Soren Sveistrup is an acclaimed scriptwriter and I felt that really showed in The Chestnut Man. There’s something about the way he sets a scene that makes it incredibly easy to see it play out right in front of your eyes, as if you were watching a film. The Chestnut Man is his debut novel and, goodness gracious me, what an absolute belter it is. If you like your crime thrillers, this needs to go onto your list right now! I have no doubt you’ll be seeing it again in my “best of” at the end of the year and I’ll be recommending it until I’m blue in the face!
Søren Sveistrup is an internationally acclaimed scriptwriter of the Danish television phenomenon The Killing which won various international awards and sold in more than a hundred countries. More recently, Sveistrup wrote the screenplay for Jo Nesbø’s The Snowman.
Sveistrup obtained a Master in Literature and in History from the University of Copenhagen and studied at the Danish Film School. He has won countless prizes, including an Emmy for Nikolaj and Julie and a BAFTA for The Killing.
It’s a real pleasure to welcome you all to my stop on the blog tour for In Safe Hands by J.P. Carter. I have an extract to share with you all but first, here is what the book is about.
| ABOUT THE BOOK |
When nine children are snatched from a nursery school in South London, their distressed parents have no idea if they will ever see them again. The community in the surrounding area in shock. How could this happen right under their noses? No one in the quiet suburban street saw anything – or at least that’s what they’re saying.
But DCI Anna Tate knows that nothing is impossible, and she also knows that time is quickly running out. It’s unclear if the kidnappers are desperate for money or set on revenge, but the ransom is going up by £1million daily. And they know that one little boy in particular is fighting for his life.
It’s one of the most disturbing cases DCI Anna Tate has ever worked on – not only because nine children are being held hostage, but because she’s pretty sure that someone close to them is lying…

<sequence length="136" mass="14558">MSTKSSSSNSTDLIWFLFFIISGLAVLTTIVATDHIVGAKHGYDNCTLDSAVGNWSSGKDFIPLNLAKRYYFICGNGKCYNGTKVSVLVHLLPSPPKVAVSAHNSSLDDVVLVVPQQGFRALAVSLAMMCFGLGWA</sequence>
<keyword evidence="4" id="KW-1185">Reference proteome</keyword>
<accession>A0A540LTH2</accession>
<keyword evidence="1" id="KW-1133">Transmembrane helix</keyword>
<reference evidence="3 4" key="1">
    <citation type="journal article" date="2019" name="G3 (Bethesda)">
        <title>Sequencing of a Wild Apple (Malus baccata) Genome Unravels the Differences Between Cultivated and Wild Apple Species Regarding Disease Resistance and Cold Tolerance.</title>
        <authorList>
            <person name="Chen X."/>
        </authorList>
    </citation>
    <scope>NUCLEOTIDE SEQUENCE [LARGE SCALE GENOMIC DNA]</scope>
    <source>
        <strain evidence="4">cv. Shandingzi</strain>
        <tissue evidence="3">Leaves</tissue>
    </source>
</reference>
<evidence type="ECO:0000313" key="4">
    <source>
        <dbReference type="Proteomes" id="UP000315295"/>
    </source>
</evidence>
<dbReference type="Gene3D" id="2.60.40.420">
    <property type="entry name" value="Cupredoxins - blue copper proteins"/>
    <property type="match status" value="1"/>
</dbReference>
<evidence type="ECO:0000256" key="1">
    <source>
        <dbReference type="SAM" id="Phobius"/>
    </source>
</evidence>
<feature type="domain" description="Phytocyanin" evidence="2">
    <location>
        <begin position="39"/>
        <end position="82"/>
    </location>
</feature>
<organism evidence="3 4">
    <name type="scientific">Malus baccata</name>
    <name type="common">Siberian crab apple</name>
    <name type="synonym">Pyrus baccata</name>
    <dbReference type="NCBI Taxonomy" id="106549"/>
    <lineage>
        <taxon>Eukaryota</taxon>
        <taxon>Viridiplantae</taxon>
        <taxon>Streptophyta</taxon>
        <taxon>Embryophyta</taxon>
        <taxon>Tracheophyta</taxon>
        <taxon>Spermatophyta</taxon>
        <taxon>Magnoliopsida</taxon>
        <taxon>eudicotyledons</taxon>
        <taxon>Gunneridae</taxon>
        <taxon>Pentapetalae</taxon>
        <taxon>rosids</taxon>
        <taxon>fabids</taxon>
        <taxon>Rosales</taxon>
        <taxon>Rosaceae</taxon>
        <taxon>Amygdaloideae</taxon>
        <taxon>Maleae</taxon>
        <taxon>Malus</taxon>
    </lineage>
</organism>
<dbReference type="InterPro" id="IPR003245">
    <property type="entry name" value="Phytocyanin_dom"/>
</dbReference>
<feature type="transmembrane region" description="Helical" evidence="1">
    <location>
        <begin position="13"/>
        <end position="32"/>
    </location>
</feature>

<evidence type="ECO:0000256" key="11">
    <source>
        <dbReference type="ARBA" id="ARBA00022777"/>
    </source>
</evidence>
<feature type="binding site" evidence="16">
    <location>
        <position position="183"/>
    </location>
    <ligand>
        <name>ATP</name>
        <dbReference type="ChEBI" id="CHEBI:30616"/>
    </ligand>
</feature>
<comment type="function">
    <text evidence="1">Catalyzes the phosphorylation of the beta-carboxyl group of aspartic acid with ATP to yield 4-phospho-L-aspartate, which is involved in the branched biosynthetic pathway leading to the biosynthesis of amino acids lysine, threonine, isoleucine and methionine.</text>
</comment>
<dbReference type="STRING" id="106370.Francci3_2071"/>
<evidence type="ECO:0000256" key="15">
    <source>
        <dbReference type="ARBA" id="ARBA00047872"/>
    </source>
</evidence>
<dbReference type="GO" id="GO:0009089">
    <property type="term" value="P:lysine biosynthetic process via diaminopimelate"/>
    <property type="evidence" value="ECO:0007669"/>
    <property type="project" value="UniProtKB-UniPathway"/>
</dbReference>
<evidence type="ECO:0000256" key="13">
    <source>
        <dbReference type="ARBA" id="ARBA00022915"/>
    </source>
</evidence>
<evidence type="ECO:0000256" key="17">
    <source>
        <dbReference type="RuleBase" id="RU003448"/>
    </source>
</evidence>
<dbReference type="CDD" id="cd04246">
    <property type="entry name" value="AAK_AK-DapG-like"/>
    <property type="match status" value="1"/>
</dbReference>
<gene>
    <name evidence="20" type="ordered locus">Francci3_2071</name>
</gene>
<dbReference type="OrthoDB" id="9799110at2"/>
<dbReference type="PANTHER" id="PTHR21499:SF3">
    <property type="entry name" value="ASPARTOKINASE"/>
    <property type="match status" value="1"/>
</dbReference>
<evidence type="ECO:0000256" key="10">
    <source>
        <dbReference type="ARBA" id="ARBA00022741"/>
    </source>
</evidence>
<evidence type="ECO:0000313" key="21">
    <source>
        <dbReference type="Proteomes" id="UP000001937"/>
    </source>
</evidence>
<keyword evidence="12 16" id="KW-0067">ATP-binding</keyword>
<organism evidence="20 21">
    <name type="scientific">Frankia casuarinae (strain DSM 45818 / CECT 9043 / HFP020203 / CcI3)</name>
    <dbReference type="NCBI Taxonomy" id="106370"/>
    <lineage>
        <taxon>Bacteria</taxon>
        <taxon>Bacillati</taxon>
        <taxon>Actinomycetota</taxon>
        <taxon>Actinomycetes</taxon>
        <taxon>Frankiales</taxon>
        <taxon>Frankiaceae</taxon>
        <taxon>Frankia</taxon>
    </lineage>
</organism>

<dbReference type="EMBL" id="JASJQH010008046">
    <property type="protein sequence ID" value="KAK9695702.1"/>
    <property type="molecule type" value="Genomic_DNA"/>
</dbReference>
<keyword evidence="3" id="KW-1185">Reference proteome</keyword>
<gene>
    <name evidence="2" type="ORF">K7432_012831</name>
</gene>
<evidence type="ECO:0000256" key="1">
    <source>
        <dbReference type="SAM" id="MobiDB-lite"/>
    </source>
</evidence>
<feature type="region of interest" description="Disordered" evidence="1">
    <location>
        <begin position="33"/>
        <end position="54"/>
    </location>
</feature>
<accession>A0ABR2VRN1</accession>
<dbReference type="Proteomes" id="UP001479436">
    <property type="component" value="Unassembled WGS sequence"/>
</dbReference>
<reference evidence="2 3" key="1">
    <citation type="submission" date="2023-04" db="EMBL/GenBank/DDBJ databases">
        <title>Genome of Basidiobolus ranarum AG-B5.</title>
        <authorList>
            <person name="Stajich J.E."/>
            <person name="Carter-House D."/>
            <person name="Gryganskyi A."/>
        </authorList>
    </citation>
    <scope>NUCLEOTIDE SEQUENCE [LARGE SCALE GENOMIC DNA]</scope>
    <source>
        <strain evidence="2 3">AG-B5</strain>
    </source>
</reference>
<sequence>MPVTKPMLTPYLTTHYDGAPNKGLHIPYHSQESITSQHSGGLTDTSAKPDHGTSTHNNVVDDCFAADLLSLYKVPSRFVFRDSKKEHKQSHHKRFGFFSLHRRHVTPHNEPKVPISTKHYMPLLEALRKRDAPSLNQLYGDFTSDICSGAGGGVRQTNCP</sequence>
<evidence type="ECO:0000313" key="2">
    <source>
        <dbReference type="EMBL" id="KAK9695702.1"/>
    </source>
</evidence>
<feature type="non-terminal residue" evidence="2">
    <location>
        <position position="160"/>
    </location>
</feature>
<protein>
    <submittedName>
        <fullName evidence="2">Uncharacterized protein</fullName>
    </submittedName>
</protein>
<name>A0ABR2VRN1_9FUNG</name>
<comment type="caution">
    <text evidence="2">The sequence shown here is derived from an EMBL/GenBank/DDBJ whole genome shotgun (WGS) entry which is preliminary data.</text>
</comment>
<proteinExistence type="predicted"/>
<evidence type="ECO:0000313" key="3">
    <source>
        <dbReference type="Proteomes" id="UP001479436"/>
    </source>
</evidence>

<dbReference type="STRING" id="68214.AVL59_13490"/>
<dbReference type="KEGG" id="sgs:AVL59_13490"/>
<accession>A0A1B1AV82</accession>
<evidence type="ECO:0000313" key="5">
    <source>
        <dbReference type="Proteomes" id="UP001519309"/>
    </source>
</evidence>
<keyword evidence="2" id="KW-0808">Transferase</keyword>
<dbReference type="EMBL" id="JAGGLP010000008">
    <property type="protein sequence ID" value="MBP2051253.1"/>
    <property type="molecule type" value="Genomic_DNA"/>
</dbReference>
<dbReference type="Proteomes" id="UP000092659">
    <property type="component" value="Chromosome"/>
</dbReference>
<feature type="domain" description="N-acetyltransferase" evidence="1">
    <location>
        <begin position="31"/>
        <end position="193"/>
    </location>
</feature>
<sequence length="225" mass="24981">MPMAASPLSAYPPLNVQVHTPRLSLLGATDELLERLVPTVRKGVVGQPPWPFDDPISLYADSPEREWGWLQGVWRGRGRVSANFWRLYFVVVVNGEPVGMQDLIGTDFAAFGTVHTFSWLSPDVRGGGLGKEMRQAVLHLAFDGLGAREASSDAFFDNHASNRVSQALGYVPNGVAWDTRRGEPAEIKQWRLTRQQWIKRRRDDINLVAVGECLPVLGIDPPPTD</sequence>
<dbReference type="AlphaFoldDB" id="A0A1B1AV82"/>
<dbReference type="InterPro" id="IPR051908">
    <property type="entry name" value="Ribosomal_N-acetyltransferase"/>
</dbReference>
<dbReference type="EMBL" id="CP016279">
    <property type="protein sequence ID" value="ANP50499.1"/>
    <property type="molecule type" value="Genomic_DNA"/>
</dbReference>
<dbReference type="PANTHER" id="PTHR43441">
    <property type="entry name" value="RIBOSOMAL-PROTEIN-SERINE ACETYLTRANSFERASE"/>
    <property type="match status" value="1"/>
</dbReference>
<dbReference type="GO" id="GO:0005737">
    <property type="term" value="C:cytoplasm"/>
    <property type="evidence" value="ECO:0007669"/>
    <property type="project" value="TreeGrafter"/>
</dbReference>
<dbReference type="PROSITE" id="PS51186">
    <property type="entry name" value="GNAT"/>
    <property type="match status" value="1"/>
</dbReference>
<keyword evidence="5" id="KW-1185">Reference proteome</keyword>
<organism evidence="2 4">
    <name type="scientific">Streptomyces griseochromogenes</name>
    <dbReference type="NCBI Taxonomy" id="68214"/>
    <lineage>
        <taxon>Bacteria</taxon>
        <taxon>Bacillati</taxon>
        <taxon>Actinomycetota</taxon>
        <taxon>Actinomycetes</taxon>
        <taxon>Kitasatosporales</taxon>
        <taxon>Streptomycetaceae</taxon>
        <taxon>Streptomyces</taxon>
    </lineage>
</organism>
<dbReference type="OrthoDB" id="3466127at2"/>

| EXTRACT |
Anna was still staring at the photo half a minute later when her office door was thrust open and Detective Inspector Max Walker came rushing in. His face was pinched and tense and his bald head was shiny with perspiration.
He held up a sheet of paper and said, ‘We’ve got a live one, guv. Call just came in and it sounds pretty serious.’
Anna was at once alert. Even though he was still in his early thirties, Walker was one of the most experienced members of her team, and he was not prone to exaggeration.
‘There’s an ongoing incident at a nursery school in Peabody Street, Rotherhithe,’ he said. ‘Three men with guns entered the place and locked the all-female staff in a storeroom. There are four of them and one has been badly beaten.’
Anna jumped to her feet.
‘Who called it in?’
‘One of the women from inside the room. She used a phone the men didn’t know they had.’
‘Jesus. If it’s a nursery then there must be children.’
Walker nodded. ‘There are nine kids apparently, but the staff have no idea what’s happening to them because they were put into another room.’
Anna felt her chest contract as the adrenalin fizzed through her veins.
‘Have shots been fired?’ she asked.
Walker shook his head. ‘Not so far.’
‘Thank God for that.’ She grabbed her jacket from the back of her chair. ‘We’d better get over there fast.’
Minutes later they were in an unmarked pool car that was among dozens of police vehicles from all over South London converging on the Peabody Nursery School in Rotherhithe. Walker was driving while Anna concentrated on the constant stream of updates over the radio.
Yikes! If this extract has left you wanting more, In Safe Hands is now available to buy!
J. P. Carter is the pseudonym of a bestselling author who has also written sixteen books under the names Jaime and James Raven.